• 2. Translate along Xi a distance αi−1 to bring the two origins together;
      • 3. Rotate about Zi an angle θi to align Xi and Xi−1;
      • 4. Translate along Zi a distance di−1 to bring Xi and Xi−1 into coincidence.
  • Each of these four transformations may be represented by a 4×4 homogeneous transformation matrix. In particular, we let RX and RZ denote rotation matrices about X and Z-axis, respectively, and we let DX and DZ denote translation matrices along the X-axis and Z-axis, respectively. The product of these four transformation matrices yields a D-H transformation matrix for adjacent frames i and i−1,

  • i i−1 T=R Xi−1)D X(a i−1)R Zi)D Z(d i).   (1)
  • More explicitly,
  • i i - 1 T = [ 1 0 0 0 0 cos ( α i - 1 ) - sin ( α i - 1 ) 0 0 sin ( α i - 1 ) cos ( α i - 1 ) 0 0 0 0 1 ] [ 1 0 0 a i - 1 0 1 0 0 0 0 1 0 0 0 0 1 ] × [ cos ( θ i ) - sin ( θ i ) 0 0 sin ( θ i ) cos ( θ i ) 0 0 0 0 1 0 0 0 0 1 ] [ 1 0 0 0 0 1 0 0 0 0 1 d i 0 0 0 1 ] = [ cos ( θ i ) - sin ( θ i ) 0 a i - 1 sin ( θ i ) cos ( α i - 1 ) cos ( θ i ) cos ( α i - 1 ) - sin ( α i - 1 ) - sin ( α i - 1 ) d i sin ( θ i ) sin ( α i - 1 ) cos ( θ i ) sin ( α i - 1 ) cos ( α i - 1 ) cos ( α i - 1 ) d i 0 0 0 1 ] ( 2 )
  • Now that the biomechanical model of the arm is defined, we use it to formulate the kinematic model of arm movement by considering the velocity and acceleration propagation from link to link. At any instant, each link i of the arm in motion has a linear velocity vi and an angular velocity ωi. More precisely, the linear velocity of link i+1 with respect to frame i is denoted ivi+1 and the angular velocity of link i+1 with respect to frame i is denoted iωi+1.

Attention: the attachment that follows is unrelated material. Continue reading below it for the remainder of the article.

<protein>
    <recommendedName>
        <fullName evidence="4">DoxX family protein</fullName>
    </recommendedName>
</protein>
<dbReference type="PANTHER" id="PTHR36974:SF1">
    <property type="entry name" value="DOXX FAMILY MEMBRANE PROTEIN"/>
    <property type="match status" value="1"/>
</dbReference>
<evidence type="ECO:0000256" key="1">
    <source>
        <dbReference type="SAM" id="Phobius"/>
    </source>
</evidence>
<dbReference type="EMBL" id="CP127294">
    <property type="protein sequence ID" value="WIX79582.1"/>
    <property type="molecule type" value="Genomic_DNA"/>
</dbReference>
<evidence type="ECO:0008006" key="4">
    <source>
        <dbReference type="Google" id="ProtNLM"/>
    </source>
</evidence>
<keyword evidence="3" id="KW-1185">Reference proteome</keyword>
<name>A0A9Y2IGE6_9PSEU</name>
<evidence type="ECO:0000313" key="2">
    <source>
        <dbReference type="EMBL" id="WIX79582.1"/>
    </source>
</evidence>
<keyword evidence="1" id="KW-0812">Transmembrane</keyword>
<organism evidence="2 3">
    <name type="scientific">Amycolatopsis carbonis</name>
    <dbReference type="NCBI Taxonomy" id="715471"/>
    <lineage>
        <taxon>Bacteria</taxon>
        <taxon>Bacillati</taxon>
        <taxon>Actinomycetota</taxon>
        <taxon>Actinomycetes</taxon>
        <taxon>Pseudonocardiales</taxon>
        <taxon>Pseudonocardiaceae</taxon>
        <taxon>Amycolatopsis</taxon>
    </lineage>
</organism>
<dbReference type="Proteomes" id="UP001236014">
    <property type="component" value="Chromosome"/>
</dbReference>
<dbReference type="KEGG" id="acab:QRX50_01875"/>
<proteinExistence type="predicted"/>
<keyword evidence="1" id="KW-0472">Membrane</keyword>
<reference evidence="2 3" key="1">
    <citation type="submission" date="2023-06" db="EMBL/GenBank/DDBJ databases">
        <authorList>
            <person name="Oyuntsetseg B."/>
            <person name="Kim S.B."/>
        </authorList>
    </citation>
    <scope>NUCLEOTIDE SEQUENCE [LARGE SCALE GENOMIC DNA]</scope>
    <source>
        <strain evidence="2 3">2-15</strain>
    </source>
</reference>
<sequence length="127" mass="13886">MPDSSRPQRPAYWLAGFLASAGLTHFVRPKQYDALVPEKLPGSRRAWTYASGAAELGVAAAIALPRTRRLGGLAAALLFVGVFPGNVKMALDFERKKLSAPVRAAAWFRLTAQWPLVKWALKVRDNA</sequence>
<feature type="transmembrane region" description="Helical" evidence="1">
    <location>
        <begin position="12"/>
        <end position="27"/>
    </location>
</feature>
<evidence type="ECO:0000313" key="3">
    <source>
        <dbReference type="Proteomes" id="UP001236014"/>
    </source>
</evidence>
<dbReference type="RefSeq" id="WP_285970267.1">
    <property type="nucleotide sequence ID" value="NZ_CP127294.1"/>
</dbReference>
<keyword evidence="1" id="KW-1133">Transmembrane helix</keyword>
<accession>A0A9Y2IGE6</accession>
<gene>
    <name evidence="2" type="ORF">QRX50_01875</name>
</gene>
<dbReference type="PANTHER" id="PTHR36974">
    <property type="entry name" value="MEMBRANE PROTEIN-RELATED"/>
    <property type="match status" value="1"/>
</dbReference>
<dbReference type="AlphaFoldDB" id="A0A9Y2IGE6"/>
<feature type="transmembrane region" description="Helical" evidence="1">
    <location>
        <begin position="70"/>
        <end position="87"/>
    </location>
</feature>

• The angular velocity of link i+1 is that of link i plus the new velocity component added by joint i+1:

  • iωi+1=iωi+i+1 i R {dot over (θ)} i+1 i+1 Z i,   (3)
  • where
  • θ . i + 1 = t θ i + 1
  • is the time derivative of θi+1, and the rotation i+1 iR represents added rotational components due to motion at the joint in frame i. The rotation matrix i+1 iR is derived from the upper left 3×3 block of the D-H matrix shown in equation (2). In the case of the arm model, we have the following rotation matrices are obtained by taking the transpose of the upper left 3×3 D-H transformation matrix in equation (2), and the D-H parameters shown in Table 1
  • 0 1 R = [ cos ( θ 1 ) sin ( θ 1 ) 0 - sin ( θ 1 ) cos ( θ 1 ) 0 0 0 1 ] 1 2 R = [ cos ( θ 2 ) 0 - sin ( θ 2 ) - sin ( θ 2 ) 0 - cos ( θ 2 ) 0 1 0 ] 2 3 R = [ cos ( θ 3 ) 0 sin ( θ 3 ) - sin ( θ 3 ) 0 cos ( θ 3 ) 0 - 1 0 ] 3 4 R = [ cos ( θ 4 ) 0 - sin ( θ 4 ) - sin ( θ 4 ) 0 - cos ( θ 4 ) 0 1 0 ] 4 5 R = [ cos ( θ 5 ) 0 sin ( θ 5 ) - sin ( θ 5 ) 0 cos ( θ 5 ) 0 - 1 0 ]
  • If we multiply both sides of equation (3) by i i+1R, we obtain the description of the angular velocity of link i+1 with respect to frame i+1:

  • i+1ωi+1=i i+1 R iωi+{dot over (θ)}i+1 i+1 Z i+1.   (4)
  • The linear velocity of the origin of frame i+1 is the same as that of the origin of frame i plus a new component caused by the rotational velocity of link i:

  • i+1 v i+1=i i+1 R(i v i+iωi×i P i+1),   (5)
  • where iPi+1 is the position vector of the frame i+1 defined as the upper right 3×1 vector of the D-H matrix shown in equation (2).
  • The angular acceleration i+1{dot over (ω)}i+1 from one link to the next is